Film reviews

Mystic River, Dir: Clint Eastwood - Cert: 15

This is a story of three childhood friends brought back together after a gruesome tragedy.

I always approach star studded films such as this with a certain amount of trepidation. Sometimes they turn out to be absolute gems (“Glengarry Glen Ross”, “Ed Wood”) but more often than not we are presented with a two ton turkey that even Bernard Matthews would turn his nose up at (“Batman and Robin” for example). Thankfully, on this occasion, the former applies. The coalition of forces from some of Hollywood’s finest players results in such an intensely powerful motion picture that the 2004 Academy Awards are almost a foregone conclusion.

Sean Penn, already a severely underrated actor (see “Carlito’s Way”, “U-Turn”, “Dead Man Walking”), gives the performance of a lifetime in his portrayal of Jimmy Markum, an ex-con whose teenage daughter Katie is found brutally murdered the night before she was due to leave for a new life with her boyfriend Brendan (Tom Guiry).

The focus then turns to Dave Boyle, played to tremendous effect by the always excellent Tim Robbins, who returns home to his wife at 2am with his hands covered in blood the exact same morning that Katie went missing. Of course, this, along with his lame excuse that he “got into a fight with a mugger” and thinks he “may have accidentally killed him” only serves to enhance his status as prime suspect number one, especially as his wife keeps reminding him that “there was nothing in the paper about it”.

Early on in the film, we learn of the physical abuse Dave suffered as a child, and the still apparent emotional scarring really sets him up as a sitting duck. But did he REALLY carry out the grisly crime?

Whilst Penn and Robbins deserve to be (and indeed would be major surprises if they are not) nominated for possible Oscars, it is perhaps one of the lesser known cast members who delivers the most remarkable showpiece as Katie’s grieving boyfriend. Tom Guiry is, quite simply, magnificent and I sincerely hope his depiction of Markum’s hated would be son-in-law is not overlooked when it comes down to drawing up a shortlist.

A strong supporting cast, including Kevin Bacon, Laurence Fishburne and Marcia Gay Harden amongst others, all contribute fine performances themselves to make for one of the bravest, most emotive and memorable movies I have witnessed in some time. That said, this is no picnic, and the more malignant of critics would perhaps complain that “Mystic River” is overlong and too depressing for its own good. Whilst I would concede that it is certainly heavy going in some places, I felt that the difficult subject matter was dealt with in a suitably delicate and compassionate manner.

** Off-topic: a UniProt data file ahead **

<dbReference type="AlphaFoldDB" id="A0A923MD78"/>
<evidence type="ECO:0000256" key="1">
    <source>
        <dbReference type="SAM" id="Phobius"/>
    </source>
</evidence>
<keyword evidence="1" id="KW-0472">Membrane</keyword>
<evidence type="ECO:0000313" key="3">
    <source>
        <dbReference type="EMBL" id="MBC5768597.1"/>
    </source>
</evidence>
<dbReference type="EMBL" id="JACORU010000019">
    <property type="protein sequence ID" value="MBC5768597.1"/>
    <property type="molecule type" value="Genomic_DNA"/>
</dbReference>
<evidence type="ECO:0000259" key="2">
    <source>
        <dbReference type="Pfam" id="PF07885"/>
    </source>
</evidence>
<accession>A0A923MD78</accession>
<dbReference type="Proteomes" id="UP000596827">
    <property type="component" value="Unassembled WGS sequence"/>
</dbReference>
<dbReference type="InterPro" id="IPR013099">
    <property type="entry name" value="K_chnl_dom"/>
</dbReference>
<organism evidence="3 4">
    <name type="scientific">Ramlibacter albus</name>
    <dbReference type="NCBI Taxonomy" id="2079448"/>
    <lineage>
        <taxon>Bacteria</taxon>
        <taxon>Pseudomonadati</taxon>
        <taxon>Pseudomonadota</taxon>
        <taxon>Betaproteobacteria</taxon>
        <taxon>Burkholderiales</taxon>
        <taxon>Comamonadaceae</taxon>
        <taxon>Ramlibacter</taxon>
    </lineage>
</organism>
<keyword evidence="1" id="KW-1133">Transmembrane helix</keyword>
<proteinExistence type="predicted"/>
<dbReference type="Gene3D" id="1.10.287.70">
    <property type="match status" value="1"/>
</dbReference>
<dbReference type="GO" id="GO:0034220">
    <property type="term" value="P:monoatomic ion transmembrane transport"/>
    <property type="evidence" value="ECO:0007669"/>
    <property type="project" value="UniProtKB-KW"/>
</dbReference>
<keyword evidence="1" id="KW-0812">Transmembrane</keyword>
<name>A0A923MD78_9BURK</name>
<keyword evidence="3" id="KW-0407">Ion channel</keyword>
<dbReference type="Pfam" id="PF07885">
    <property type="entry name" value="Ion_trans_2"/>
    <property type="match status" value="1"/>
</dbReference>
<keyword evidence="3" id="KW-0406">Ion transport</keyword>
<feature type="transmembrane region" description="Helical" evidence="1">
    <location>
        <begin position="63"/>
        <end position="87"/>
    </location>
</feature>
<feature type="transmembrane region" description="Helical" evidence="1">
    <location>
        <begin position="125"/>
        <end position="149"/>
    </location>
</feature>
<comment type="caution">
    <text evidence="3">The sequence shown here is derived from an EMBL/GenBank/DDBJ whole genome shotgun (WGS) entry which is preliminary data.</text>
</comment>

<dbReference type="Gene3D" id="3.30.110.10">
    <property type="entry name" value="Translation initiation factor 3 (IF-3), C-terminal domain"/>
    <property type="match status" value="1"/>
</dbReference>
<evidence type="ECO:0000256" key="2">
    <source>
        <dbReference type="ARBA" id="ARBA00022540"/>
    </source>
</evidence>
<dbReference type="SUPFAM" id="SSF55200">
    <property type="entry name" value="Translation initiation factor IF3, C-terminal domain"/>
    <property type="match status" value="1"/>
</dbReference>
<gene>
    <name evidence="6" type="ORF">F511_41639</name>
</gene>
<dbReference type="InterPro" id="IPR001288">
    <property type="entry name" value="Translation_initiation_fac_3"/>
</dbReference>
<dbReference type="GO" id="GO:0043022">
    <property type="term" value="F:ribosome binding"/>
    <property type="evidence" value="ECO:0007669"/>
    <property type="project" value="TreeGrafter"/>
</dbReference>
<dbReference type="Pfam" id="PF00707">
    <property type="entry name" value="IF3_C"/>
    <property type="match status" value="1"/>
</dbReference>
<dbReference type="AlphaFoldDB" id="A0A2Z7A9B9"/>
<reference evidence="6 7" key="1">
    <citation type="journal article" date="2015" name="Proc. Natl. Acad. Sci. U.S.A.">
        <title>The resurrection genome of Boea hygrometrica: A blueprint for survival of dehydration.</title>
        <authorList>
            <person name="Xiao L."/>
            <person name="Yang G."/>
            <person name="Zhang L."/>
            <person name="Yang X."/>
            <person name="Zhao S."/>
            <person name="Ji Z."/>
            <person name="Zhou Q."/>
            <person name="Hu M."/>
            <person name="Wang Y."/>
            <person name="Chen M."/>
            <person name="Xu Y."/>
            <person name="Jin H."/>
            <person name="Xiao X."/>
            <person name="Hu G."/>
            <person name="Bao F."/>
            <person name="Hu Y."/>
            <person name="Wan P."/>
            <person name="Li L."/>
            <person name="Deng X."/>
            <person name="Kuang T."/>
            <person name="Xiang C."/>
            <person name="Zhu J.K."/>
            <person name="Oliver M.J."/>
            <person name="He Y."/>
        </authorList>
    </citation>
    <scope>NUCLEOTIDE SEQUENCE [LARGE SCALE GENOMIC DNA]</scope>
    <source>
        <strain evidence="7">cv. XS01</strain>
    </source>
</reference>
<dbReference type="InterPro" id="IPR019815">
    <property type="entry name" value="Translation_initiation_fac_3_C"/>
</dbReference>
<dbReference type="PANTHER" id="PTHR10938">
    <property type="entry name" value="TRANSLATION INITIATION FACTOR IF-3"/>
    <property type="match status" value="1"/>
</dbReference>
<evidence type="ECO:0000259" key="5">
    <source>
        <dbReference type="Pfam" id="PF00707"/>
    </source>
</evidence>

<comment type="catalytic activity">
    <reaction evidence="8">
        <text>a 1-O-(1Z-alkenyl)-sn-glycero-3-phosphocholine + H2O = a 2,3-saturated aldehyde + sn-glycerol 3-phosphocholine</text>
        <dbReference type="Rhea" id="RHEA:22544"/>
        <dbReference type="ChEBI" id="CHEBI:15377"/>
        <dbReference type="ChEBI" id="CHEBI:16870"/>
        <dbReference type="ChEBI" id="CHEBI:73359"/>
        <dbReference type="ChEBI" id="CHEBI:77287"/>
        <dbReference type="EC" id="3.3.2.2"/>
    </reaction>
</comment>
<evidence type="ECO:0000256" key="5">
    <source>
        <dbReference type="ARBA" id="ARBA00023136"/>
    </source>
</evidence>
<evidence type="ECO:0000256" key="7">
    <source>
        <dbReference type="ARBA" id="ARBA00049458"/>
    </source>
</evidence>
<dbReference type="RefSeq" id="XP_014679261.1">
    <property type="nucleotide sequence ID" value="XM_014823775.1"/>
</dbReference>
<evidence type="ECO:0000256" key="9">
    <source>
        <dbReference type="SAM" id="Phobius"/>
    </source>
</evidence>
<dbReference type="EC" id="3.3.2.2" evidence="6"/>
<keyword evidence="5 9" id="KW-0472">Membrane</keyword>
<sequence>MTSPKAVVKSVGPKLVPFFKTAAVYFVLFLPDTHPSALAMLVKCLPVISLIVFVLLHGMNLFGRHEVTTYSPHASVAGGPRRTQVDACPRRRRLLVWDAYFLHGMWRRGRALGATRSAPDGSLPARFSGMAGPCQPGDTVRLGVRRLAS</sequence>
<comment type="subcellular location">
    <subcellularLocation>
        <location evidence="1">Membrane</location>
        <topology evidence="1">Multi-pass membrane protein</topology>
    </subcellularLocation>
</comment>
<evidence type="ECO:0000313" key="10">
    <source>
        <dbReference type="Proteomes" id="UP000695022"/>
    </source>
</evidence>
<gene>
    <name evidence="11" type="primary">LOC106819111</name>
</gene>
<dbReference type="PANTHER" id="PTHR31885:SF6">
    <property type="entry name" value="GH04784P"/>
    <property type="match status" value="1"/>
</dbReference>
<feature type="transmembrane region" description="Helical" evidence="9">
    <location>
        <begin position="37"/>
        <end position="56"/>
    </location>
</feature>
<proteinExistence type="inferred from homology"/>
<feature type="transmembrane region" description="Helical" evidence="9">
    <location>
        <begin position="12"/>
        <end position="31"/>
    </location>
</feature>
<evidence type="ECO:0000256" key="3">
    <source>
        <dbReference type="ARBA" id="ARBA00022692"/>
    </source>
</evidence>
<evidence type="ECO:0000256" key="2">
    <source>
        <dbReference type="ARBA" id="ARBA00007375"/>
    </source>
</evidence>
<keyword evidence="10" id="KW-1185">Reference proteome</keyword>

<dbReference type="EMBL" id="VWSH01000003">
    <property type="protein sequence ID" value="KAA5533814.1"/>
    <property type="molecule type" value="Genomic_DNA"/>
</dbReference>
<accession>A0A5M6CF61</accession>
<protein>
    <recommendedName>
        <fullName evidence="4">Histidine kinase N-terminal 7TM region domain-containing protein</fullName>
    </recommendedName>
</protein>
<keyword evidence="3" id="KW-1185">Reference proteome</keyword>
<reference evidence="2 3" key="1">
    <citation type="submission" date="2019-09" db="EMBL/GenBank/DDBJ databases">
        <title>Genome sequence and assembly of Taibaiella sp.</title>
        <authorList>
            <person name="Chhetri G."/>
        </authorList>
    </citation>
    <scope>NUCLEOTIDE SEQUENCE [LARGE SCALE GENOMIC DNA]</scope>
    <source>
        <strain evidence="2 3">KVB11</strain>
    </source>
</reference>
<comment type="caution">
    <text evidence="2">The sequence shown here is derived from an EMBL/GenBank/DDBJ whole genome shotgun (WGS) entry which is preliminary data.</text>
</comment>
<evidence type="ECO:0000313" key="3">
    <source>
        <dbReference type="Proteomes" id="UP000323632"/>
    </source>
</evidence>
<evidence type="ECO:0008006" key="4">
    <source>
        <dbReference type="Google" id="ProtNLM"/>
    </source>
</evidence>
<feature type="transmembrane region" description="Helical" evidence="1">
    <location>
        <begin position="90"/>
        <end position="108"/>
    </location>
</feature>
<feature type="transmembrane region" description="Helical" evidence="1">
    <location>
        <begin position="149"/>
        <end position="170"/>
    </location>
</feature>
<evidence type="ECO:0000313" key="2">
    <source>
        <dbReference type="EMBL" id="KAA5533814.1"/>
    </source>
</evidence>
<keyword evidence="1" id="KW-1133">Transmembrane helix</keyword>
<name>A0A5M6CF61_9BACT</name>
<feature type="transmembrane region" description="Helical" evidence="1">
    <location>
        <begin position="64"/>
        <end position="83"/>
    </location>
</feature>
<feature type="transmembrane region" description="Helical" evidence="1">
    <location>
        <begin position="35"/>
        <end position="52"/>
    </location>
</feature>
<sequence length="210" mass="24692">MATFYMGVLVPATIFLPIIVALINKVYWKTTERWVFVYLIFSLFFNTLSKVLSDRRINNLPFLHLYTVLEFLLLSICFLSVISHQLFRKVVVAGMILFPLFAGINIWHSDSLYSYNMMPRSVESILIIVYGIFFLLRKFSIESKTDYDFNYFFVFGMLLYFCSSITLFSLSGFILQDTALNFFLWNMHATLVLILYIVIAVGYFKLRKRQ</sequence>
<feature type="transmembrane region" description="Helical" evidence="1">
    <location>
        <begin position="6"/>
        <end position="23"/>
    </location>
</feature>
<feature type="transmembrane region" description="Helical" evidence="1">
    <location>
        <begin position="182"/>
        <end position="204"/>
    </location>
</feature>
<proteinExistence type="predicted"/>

However, my only real beef with this excellent picture is with the last five minutes (largely those involving Laura Linney), which are ostensibly tacked on to tie up any loose ends that remain after we have discovered the true identity of the killer. The one problem with this is that these lingering threads were only a very peripheral part of the movie in the first place and it’s difficult to care much about the outcome of those scenes. Not to mention that they are a little confusing too.

Still, this is Clint Eastwood’s best directorial effort since “Unforgiven” – possibly even bettering it – but I think most cinemagoers will be with me when I suggest that the movie should have finished with the utterance of the line “I haven’t seen Dave Boyle in 25 years”. I don’t think I’m giving anything away by saying that, so don’t accuse me of spoiling anything!

In summary, this is a gripping and absorbing drama, but if I were you, I’d walk out once you’ve heard the aforementioned dialogue and take that as the end. 9/10

Tone E

Odeon Online


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